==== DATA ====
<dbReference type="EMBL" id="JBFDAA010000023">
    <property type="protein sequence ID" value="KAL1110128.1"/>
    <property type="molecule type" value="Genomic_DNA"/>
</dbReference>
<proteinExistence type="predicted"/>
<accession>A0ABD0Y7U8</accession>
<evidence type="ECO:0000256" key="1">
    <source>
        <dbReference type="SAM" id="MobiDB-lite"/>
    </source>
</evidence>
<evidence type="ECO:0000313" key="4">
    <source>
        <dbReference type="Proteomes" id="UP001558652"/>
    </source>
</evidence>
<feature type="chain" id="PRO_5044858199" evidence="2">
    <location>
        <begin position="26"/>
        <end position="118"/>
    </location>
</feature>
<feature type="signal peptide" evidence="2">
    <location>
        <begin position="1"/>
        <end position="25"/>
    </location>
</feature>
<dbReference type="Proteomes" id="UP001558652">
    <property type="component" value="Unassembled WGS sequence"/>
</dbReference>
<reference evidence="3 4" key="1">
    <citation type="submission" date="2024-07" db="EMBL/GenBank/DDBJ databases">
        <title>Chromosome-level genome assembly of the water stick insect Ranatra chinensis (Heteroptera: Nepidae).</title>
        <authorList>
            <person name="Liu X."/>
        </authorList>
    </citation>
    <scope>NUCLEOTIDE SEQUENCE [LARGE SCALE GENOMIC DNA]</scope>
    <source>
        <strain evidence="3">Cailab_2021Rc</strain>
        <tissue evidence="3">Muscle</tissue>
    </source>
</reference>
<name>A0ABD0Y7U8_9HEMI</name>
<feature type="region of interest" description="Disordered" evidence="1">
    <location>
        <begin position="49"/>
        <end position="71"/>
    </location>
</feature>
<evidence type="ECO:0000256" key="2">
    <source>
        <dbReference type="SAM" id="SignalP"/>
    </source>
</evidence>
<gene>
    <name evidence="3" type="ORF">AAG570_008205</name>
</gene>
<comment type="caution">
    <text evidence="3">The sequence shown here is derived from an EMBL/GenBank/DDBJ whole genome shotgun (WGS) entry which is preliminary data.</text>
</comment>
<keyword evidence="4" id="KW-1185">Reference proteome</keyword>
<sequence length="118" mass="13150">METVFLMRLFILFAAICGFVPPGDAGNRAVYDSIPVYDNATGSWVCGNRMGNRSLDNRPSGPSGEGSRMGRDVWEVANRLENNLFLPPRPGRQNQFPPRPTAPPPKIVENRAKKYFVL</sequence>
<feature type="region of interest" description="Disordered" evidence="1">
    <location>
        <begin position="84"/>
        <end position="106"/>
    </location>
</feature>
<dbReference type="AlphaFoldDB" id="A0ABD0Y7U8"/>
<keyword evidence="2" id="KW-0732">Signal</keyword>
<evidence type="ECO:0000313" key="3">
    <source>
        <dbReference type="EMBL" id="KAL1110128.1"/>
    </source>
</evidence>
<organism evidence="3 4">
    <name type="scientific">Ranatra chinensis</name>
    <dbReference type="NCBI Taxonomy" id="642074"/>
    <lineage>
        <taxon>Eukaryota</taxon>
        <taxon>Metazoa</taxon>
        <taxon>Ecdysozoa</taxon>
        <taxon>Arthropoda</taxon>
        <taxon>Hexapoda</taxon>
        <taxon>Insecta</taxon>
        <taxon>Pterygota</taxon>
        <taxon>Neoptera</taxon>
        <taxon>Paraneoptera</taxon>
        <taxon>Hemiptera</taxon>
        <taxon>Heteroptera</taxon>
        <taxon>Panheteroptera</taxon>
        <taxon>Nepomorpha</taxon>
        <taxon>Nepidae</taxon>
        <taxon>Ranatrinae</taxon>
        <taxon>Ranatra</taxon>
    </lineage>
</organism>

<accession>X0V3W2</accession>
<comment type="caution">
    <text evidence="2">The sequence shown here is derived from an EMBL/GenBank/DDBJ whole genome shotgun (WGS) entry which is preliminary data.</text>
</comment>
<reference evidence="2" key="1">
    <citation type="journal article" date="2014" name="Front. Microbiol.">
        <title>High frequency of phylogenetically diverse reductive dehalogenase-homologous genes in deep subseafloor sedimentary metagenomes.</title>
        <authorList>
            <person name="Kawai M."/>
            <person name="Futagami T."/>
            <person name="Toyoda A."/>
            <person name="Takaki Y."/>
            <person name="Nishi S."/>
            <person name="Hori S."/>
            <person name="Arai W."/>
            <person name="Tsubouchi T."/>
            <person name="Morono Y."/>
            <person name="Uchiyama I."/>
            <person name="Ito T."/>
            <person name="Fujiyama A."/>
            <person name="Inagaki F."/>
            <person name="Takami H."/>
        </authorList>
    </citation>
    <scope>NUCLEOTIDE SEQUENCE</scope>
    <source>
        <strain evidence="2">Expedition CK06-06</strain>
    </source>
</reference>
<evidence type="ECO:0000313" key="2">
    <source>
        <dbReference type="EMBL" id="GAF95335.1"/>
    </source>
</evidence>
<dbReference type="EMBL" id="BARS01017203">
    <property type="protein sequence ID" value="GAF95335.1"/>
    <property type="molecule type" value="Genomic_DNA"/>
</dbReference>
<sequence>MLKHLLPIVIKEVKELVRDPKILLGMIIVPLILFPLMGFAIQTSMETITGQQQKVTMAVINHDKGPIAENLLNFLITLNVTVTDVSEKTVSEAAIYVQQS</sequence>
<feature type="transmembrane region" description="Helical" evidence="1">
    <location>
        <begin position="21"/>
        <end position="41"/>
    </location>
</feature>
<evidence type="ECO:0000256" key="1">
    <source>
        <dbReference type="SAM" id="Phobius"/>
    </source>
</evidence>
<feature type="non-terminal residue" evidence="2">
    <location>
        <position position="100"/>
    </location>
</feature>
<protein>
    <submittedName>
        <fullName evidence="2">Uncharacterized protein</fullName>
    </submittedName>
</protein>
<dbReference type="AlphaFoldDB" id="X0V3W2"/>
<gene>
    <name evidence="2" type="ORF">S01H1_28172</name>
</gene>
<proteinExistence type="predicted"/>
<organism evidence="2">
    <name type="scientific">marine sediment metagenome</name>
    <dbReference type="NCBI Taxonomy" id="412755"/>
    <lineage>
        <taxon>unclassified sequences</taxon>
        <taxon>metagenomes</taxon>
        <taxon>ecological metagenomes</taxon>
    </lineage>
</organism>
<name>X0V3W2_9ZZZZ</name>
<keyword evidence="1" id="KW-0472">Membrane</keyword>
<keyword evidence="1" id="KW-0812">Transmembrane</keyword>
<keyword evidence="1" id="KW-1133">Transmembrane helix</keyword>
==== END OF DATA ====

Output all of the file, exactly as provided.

<dbReference type="EMBL" id="JBFDAA010000023">
    <property type="protein sequence ID" value="KAL1110128.1"/>
    <property type="molecule type" value="Genomic_DNA"/>
</dbReference>
<proteinExistence type="predicted"/>
<accession>A0ABD0Y7U8</accession>
<evidence type="ECO:0000256" key="1">
    <source>
        <dbReference type="SAM" id="MobiDB-lite"/>
    </source>
</evidence>
<evidence type="ECO:0000313" key="4">
    <source>
        <dbReference type="Proteomes" id="UP001558652"/>
    </source>
</evidence>
<feature type="chain" id="PRO_5044858199" evidence="2">
    <location>
        <begin position="26"/>
        <end position="118"/>
    </location>
</feature>
<feature type="signal peptide" evidence="2">
    <location>
        <begin position="1"/>
        <end position="25"/>
    </location>
</feature>
<dbReference type="Proteomes" id="UP001558652">
    <property type="component" value="Unassembled WGS sequence"/>
</dbReference>
<reference evidence="3 4" key="1">
    <citation type="submission" date="2024-07" db="EMBL/GenBank/DDBJ databases">
        <title>Chromosome-level genome assembly of the water stick insect Ranatra chinensis (Heteroptera: Nepidae).</title>
        <authorList>
            <person name="Liu X."/>
        </authorList>
    </citation>
    <scope>NUCLEOTIDE SEQUENCE [LARGE SCALE GENOMIC DNA]</scope>
    <source>
        <strain evidence="3">Cailab_2021Rc</strain>
        <tissue evidence="3">Muscle</tissue>
    </source>
</reference>
<name>A0ABD0Y7U8_9HEMI</name>
<feature type="region of interest" description="Disordered" evidence="1">
    <location>
        <begin position="49"/>
        <end position="71"/>
    </location>
</feature>
<evidence type="ECO:0000256" key="2">
    <source>
        <dbReference type="SAM" id="SignalP"/>
    </source>
</evidence>
<gene>
    <name evidence="3" type="ORF">AAG570_008205</name>
</gene>
<comment type="caution">
    <text evidence="3">The sequence shown here is derived from an EMBL/GenBank/DDBJ whole genome shotgun (WGS) entry which is preliminary data.</text>
</comment>
<keyword evidence="4" id="KW-1185">Reference proteome</keyword>
<sequence length="118" mass="13150">METVFLMRLFILFAAICGFVPPGDAGNRAVYDSIPVYDNATGSWVCGNRMGNRSLDNRPSGPSGEGSRMGRDVWEVANRLENNLFLPPRPGRQNQFPPRPTAPPPKIVENRAKKYFVL</sequence>
<feature type="region of interest" description="Disordered" evidence="1">
    <location>
        <begin position="84"/>
        <end position="106"/>
    </location>
</feature>
<dbReference type="AlphaFoldDB" id="A0ABD0Y7U8"/>
<keyword evidence="2" id="KW-0732">Signal</keyword>
<evidence type="ECO:0000313" key="3">
    <source>
        <dbReference type="EMBL" id="KAL1110128.1"/>
    </source>
</evidence>
<organism evidence="3 4">
    <name type="scientific">Ranatra chinensis</name>
    <dbReference type="NCBI Taxonomy" id="642074"/>
    <lineage>
        <taxon>Eukaryota</taxon>
        <taxon>Metazoa</taxon>
        <taxon>Ecdysozoa</taxon>
        <taxon>Arthropoda</taxon>
        <taxon>Hexapoda</taxon>
        <taxon>Insecta</taxon>
        <taxon>Pterygota</taxon>
        <taxon>Neoptera</taxon>
        <taxon>Paraneoptera</taxon>
        <taxon>Hemiptera</taxon>
        <taxon>Heteroptera</taxon>
        <taxon>Panheteroptera</taxon>
        <taxon>Nepomorpha</taxon>
        <taxon>Nepidae</taxon>
        <taxon>Ranatrinae</taxon>
        <taxon>Ranatra</taxon>
    </lineage>
</organism>

<accession>X0V3W2</accession>
<comment type="caution">
    <text evidence="2">The sequence shown here is derived from an EMBL/GenBank/DDBJ whole genome shotgun (WGS) entry which is preliminary data.</text>
</comment>
<reference evidence="2" key="1">
    <citation type="journal article" date="2014" name="Front. Microbiol.">
        <title>High frequency of phylogenetically diverse reductive dehalogenase-homologous genes in deep subseafloor sedimentary metagenomes.</title>
        <authorList>
            <person name="Kawai M."/>
            <person name="Futagami T."/>
            <person name="Toyoda A."/>
            <person name="Takaki Y."/>
            <person name="Nishi S."/>
            <person name="Hori S."/>
            <person name="Arai W."/>
            <person name="Tsubouchi T."/>
            <person name="Morono Y."/>
            <person name="Uchiyama I."/>
            <person name="Ito T."/>
            <person name="Fujiyama A."/>
            <person name="Inagaki F."/>
            <person name="Takami H."/>
        </authorList>
    </citation>
    <scope>NUCLEOTIDE SEQUENCE</scope>
    <source>
        <strain evidence="2">Expedition CK06-06</strain>
    </source>
</reference>
<evidence type="ECO:0000313" key="2">
    <source>
        <dbReference type="EMBL" id="GAF95335.1"/>
    </source>
</evidence>
<dbReference type="EMBL" id="BARS01017203">
    <property type="protein sequence ID" value="GAF95335.1"/>
    <property type="molecule type" value="Genomic_DNA"/>
</dbReference>
<sequence>MLKHLLPIVIKEVKELVRDPKILLGMIIVPLILFPLMGFAIQTSMETITGQQQKVTMAVINHDKGPIAENLLNFLITLNVTVTDVSEKTVSEAAIYVQQS</sequence>
<feature type="transmembrane region" description="Helical" evidence="1">
    <location>
        <begin position="21"/>
        <end position="41"/>
    </location>
</feature>
<evidence type="ECO:0000256" key="1">
    <source>
        <dbReference type="SAM" id="Phobius"/>
    </source>
</evidence>
<feature type="non-terminal residue" evidence="2">
    <location>
        <position position="100"/>
    </location>
</feature>
<protein>
    <submittedName>
        <fullName evidence="2">Uncharacterized protein</fullName>
    </submittedName>
</protein>
<dbReference type="AlphaFoldDB" id="X0V3W2"/>
<gene>
    <name evidence="2" type="ORF">S01H1_28172</name>
</gene>
<proteinExistence type="predicted"/>
<organism evidence="2">
    <name type="scientific">marine sediment metagenome</name>
    <dbReference type="NCBI Taxonomy" id="412755"/>
    <lineage>
        <taxon>unclassified sequences</taxon>
        <taxon>metagenomes</taxon>
        <taxon>ecological metagenomes</taxon>
    </lineage>
</organism>
<name>X0V3W2_9ZZZZ</name>
<keyword evidence="1" id="KW-0472">Membrane</keyword>
<keyword evidence="1" id="KW-0812">Transmembrane</keyword>
<keyword evidence="1" id="KW-1133">Transmembrane helix</keyword>